They carried the common secret of cowardice barely restrained, the instinct to run or freeze or hide, and in many respects this was the heaviest burden of all, for it could never be put down, it required perfect balance and perfect posture. (The Things They Carried.77)
It's interesting that the soldiers' potential cowardice is a "common secret." It's something they all have, and that they know they all have, and that they know they all know that they have (lost yet?)—but they still don't talk about it. Their fear of weakness, be it physical or moral, is their "heaviest burden," and it's always on their minds.
On the Rainy River
I survived, but it's not a happy ending. I was a coward. I went to the war. (On the Rainy River.79)
Usually you'd think that cowards run from the war, but O'Brien calls himself out for going in the first place. He let his shame and fear win out over his principles. For O'Brien, the strong thing to do would have been to run away from the war and bear the censure. Instead, he was weak.
"Oh, Jesus," he said, and moaned, and tried to slide away and said, "Jesus, man, don't kill me." (Enemies.2)
Strunk and Jensen initially had a big tough-guy pact that if one of them ever got a wheelchair wound, the other would put him out of his misery. But when Strunk does get a wheelchair wound, he chickens out. Whether or not this should be considered weakness on his part is up for debate, though. On the one hand, Strunk sounds kind of pathetic and weak—he's swearing and moaning and begging. On the other hand, of course he sounds pathetic and weak. His leg just got blown off! And maybe choosing to live with the disability is the choice that shows strength.
The Man I Killed
I was terrified. There were no thoughts about killing. The grenade was to make him go away—just evaporate—and I leaned back and felt my mind go empty and then felt it fill up again. (The Man I Killed.4)
There's no way that the young man on the trail is a danger to O'Brien. He doesn't even know that O'Brien's there. O'Brien kills him not because of morality or politics, but because he's generally terrified and weak, and just wants the young man to go away. Again, we have a situation where the brave thing to do would be not to kill somebody.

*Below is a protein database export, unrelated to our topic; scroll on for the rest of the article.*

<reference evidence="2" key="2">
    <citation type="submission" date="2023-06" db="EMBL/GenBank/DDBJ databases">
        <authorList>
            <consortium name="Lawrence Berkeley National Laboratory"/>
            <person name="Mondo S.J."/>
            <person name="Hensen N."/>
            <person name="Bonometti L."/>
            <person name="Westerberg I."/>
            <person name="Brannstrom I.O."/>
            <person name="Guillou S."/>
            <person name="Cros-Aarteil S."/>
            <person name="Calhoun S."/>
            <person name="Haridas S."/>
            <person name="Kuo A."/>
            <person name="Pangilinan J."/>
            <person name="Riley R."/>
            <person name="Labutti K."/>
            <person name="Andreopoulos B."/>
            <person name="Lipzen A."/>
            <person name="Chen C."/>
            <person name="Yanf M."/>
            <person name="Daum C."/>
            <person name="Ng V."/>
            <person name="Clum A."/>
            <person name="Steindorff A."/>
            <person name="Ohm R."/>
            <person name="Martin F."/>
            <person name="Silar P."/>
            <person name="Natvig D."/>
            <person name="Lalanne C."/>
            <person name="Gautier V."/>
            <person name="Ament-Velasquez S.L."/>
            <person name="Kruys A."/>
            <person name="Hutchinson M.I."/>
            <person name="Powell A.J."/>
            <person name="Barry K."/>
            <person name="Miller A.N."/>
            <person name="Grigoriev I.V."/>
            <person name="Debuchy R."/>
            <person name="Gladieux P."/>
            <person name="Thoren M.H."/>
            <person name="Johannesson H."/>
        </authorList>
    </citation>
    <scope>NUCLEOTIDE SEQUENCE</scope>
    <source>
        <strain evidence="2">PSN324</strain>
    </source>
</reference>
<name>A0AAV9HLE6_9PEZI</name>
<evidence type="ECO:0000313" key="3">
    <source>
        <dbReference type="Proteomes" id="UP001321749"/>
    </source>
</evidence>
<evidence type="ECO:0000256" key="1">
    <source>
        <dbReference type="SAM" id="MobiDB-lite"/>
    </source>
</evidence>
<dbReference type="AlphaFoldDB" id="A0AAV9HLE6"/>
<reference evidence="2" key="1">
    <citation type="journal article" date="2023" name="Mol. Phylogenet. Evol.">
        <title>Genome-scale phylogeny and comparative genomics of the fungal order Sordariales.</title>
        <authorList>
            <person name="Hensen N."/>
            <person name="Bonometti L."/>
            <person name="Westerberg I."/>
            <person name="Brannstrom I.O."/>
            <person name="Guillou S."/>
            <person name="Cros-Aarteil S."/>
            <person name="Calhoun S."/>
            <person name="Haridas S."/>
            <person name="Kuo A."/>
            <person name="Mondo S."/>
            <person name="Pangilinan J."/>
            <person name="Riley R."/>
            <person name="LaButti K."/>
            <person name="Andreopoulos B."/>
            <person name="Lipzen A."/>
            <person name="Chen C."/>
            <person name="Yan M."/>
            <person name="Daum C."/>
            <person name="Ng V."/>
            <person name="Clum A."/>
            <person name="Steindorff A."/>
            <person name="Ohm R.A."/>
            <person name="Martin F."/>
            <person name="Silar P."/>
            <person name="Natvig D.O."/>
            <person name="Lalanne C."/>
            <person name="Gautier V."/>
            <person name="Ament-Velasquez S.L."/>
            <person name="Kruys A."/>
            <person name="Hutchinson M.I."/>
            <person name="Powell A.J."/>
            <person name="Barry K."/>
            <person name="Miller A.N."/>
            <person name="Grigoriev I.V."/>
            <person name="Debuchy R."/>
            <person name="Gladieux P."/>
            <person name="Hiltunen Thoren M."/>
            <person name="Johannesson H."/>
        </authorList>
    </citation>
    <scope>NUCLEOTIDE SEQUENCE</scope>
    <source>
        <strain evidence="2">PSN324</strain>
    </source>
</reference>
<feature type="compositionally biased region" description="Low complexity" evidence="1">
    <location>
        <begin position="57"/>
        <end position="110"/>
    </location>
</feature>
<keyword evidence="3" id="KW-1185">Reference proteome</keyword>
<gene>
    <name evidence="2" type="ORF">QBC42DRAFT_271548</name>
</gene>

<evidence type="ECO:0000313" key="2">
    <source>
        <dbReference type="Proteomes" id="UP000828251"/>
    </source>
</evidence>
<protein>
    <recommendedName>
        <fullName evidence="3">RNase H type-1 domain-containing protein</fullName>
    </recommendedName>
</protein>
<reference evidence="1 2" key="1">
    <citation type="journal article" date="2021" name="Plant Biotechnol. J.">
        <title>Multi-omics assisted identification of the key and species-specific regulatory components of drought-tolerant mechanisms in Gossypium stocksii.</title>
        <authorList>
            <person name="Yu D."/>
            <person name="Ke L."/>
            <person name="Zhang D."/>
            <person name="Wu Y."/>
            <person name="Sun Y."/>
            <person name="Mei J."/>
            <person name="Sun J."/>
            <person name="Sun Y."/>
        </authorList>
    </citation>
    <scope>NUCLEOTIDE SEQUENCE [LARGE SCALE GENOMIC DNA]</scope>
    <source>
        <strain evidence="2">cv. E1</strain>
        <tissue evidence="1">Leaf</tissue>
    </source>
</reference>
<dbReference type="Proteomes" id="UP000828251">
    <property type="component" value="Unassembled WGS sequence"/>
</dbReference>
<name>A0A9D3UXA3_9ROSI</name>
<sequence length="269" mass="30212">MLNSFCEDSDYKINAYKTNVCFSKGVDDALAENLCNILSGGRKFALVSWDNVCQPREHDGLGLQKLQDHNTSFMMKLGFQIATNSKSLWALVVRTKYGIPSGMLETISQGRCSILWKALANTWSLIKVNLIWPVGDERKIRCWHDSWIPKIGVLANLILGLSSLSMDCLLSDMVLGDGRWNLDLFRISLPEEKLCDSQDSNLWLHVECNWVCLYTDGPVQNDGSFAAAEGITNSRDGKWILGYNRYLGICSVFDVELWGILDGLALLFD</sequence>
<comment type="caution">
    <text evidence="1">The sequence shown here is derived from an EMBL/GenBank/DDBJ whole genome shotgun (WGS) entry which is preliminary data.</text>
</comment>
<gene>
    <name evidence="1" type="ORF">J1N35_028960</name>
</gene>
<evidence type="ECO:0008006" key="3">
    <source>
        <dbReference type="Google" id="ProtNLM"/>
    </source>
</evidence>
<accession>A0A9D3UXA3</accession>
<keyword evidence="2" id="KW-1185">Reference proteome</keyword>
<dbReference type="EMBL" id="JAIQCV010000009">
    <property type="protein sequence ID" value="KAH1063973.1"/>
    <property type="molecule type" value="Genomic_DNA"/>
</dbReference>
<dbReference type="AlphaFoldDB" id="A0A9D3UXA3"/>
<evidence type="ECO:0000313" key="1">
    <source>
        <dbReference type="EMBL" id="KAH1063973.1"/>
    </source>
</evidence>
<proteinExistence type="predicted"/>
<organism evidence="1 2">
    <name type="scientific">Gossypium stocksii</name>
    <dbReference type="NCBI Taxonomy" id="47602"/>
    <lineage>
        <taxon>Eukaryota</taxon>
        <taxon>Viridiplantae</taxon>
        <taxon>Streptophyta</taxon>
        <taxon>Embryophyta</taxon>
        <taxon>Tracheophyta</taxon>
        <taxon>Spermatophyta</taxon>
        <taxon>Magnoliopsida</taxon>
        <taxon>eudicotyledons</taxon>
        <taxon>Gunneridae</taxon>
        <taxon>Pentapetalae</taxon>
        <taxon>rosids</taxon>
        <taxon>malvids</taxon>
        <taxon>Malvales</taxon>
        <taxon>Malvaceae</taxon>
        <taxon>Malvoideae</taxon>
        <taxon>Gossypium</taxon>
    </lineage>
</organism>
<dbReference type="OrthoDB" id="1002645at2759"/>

Speaking of Courage
Sometimes, like that night in the s*** field, the difference between courage and cowardice was something small and stupid. The way the earth bubbled. And the smell. (Speaking of Courage.63-4)
It's kind of crazy to think that the difference between courage and cowardice could be something small. We usually think of the difference as a vast gulf; there are heroes, and there are weaklings. But Bowker says that something as simple as a smell can turn a hero into a coward. It's terrifying.
He wished he could have explained some of this. How he had been braver than he ever thought possible, but how he had not been so brave as he wanted to be. The distinction was important. (Speaking of Courage.126)
There's a tension here between what soldiers think of as brave and what non-soldiers think of as brave. While Bowker may have been pretty freakin' brave, he wasn't brave enough, and that's what kills him. That's what he can't explain.
In the Field
[…] maybe then he would write a letter to Kiowa's father. Or maybe not. Maybe he would just take a couple of practice swings and knock the ball down the middle […]. (In the Field.119)
This entire time, Jimmy Cross has been telling us that he completely accepts the blame for Kiowa's death, and that he's going to write Kiowa's father a letter explaining himself and accepting responsibility. At the end of the story, though, you know he's probably not going to actually do it.
When you give yourself an out on something that scary, you know you're going to take the easier option. And that shows an incredible amount of moral weakness on Cross's part. By chickening out from writing to Kiowa's father, he's also ducking the full weight of the responsibility for his death.
The Ghost Soldiers
[Azar] looked down at me with a mixture of contempt and pity. After a second he shook his head. "Man, I'll tell you something. You're a sorry, sorry case." I was trembling. I kept hugging myself, rocking, but I couldn't make it go away. (The Ghost Soldiers.204-5)
At first, Azar seems like the strong one here, and O'Brien comes across as weak. After all, Azar is pitying O'Brien, and O'Brien is a curled up mess on the ground. But O'Brien's the one with the strength to stare at his own weakness and mortality and deal with it (even if it involves crying). Azar's the one too weak to acknowledge that he could ever be weak.
Quietly, Sanders looked at me for a second and then walked away. I had to get Azar in on it. He didn't have Mitchell Sanders's intelligence, but he had a keener sense of justice. (The Ghost Soldiers.100-2)
Okay—if O'Brien is at the point where he thinks that Azar has a keen sense of justice, then he's really hit a moral low point. Instead of dealing with his feelings about Jorgenson and moving on, he's resorting to vengeance. Very weak.
He took off his boots and socks, laid out his medical kit, doped himself up, and put a round through his foot. Nobody blamed him, Sanders said. (Night Life.24-5)
When we learned that Rat was wounded in "The Ghost Soldiers," we assumed that it happened in battle. We'd never seen him be anything less than brave. That's why it hurts when we see him lose it and give in to weakness. If Rat loses it, then we could all lose it. And maybe it's true that nobody blamed him for punking out. Obviously, they've all punked out at one time or another. But Rat probably doesn't believe that nobody blames him, and he will live with that feeling of weakness forever.